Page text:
The Triton


Many flavors make a plate


I like it when food is fun, when one plate containing an array of flavors can either work harmoniously in one bite or randomly paired, yielding countless flavorful bites.

This month, instead of one recipe, I share multiple small recipes that combined can make a plate or separated can contribute flavors to multiple dishes on your menu.

Saffron pickled cauliflower and apricot salad


1 head cauliflower (cut into small florets)

1 cup water

1/2 cup vinegar

1 pinch saffron threads

1/4 cup salt

1 small bunch fresh oregano, tied

1/2 cup dried apricots, sliced thin


Combine all ingredients in a small pot with tight fitting lid and bring to a simmer.

Simmer for 10 minutes. Remove from heat (with lid still on) and set aside for 45 minutes.

Drain liquid and discard oregano.

Refrigerate until needed.

Cilantro garlic oil


1 bunch cilantro

1 Tbsp sweet chili

1 Tbsp garlic, minced

1/3 cup apple cider vinegar

1 tsp cayenne pepper

2/3 cup canola oil



Combine all the ingredients in a food processor and process on high for 1 minute.

Pour straight into a sieve atop a bowl to catch the oil.

Let strain 10 minutes.

Discard ingredients left in the sieve and refrigerate the oil in a squeeze bottle in the fridge.

Pull from fridge 2 minutes before plating.

Note: This oil can be served as a dipping sauce if you skip the sieving step. It pairs great with Indian-inspired flavors (such as samosas) or even spring rolls.

Whipped watermelon gelee:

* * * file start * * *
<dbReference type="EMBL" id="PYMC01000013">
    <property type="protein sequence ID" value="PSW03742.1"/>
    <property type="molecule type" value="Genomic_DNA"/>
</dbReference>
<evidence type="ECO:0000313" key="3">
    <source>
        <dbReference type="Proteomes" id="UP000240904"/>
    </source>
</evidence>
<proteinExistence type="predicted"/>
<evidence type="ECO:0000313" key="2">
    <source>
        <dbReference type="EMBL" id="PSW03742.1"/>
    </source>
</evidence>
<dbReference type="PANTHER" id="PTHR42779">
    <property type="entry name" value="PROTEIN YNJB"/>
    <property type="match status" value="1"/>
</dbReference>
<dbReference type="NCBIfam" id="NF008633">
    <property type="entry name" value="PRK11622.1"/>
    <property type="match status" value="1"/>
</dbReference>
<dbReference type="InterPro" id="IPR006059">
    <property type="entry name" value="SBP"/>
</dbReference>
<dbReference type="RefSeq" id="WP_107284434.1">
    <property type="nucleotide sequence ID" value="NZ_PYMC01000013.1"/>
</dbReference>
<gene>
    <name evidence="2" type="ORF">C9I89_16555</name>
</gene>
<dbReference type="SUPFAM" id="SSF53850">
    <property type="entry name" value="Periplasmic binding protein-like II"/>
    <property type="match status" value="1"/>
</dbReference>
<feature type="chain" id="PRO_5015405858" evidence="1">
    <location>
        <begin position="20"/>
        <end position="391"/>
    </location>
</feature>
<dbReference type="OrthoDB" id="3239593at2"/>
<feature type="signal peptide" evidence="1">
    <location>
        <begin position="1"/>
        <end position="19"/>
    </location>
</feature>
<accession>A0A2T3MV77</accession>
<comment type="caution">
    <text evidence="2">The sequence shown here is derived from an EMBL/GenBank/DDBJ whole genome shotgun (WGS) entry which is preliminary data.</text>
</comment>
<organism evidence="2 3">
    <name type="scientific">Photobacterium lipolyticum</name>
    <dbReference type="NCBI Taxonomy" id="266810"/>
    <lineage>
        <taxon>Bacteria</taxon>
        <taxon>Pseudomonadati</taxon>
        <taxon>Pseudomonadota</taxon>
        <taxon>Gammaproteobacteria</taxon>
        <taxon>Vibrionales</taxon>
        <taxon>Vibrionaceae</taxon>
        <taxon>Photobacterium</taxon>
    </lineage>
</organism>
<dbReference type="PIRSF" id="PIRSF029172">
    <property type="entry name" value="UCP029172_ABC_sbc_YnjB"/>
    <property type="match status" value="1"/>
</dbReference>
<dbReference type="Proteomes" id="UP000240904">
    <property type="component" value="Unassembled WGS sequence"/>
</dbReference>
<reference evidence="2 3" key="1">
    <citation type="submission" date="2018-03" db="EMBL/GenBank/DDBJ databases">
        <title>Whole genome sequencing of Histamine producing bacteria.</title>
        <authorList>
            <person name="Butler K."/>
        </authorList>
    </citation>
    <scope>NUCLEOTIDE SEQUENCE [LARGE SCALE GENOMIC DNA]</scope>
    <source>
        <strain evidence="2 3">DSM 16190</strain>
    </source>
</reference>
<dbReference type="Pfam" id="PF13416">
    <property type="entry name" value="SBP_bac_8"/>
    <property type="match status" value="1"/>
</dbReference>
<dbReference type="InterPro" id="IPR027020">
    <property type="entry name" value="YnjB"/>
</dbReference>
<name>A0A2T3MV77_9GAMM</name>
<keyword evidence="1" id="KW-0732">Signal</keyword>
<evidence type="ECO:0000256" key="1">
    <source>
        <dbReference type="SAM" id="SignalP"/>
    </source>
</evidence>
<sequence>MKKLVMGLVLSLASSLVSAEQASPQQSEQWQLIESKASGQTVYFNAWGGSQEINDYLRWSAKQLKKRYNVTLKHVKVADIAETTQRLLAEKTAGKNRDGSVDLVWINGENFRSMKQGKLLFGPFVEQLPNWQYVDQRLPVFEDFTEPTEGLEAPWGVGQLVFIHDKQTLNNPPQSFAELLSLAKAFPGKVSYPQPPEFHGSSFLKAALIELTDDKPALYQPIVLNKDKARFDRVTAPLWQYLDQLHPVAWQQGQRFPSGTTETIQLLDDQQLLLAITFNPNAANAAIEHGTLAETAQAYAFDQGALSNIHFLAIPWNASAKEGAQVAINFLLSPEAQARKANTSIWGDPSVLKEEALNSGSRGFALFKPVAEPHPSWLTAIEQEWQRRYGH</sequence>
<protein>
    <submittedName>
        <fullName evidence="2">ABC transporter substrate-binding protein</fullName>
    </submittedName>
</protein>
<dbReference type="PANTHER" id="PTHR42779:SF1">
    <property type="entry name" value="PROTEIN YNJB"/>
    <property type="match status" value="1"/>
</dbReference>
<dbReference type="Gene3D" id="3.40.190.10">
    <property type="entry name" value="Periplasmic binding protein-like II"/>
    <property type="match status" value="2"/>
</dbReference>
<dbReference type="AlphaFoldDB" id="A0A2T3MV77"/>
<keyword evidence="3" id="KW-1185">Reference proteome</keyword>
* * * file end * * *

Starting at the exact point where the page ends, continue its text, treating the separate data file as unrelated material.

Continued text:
1/2 small watermelon, blended and strained to yield 2 cups liquid (an extra ripe melon is preferred)

1 sleeve gelatin

1/3 cup jarred jalapeño liquid, chilled

1 tsp kosher salt


In a small bowl, pour the jalapeño liquid in, then sprinkle the gelatin over it and allow to sit for 5 minutes.

While the gelatin blooms, pour the watermelon liquid and salt into a food processor.

Add the gelatin to the watermelon mixture and process on high for 30 seconds.

Check seasoning and then pour liquid into a Pyrex dish, cover and place in fridge until set, this should take at least an hour.

A few minutes before plating, pull the gelatin out of the fridge and transfer to a mixing bowl, whisk gently but quickly for 30 seconds.

Serve immediately.

Chorizo aioli


2 lbs chorizo sausage, cut in 1/2-inch slices

3 Tbsp vegetable oil

2 cloves garlic

1 lg egg yolk

2 tsp lemon juice

1/2 tsp Dijon mustard

In a heavy-bottomed pan set on med-high heat, place the cut chorizo sausage and cook for about 20 minutes, rendering as much fat as you can from the sausage.

Pour the fat into a measuring cup. You need ¼ cup. Either cook more sausage or top off with olive oil. (Use the cooked chorizo in another meal for guests or crew. It should be very crispy so use it to garnish a salad or serve with an hors d’oeuvres.)

Allow the oil to cool to room temperature, and add the vegetable oil.

In a food processor, combine all other ingredients and process on high for 20 seconds. Slow the blades and slowly drizzle the oil mixture in.

Continue until the mixture has emulsified and takes on a mayonnaise-like appearance. Should the aioli begin to split, stop drizzling in the oil. Process/whisk the mixture for a minute, then resume adding the oil.

Cover aioli and refrigerate until needed.

Mark Godbeer, a culinary-trained chef from South Africa, has been professionally cooking for more than 11 years, 9 of which have been on yachts ( Comments on this recipe are welcome at

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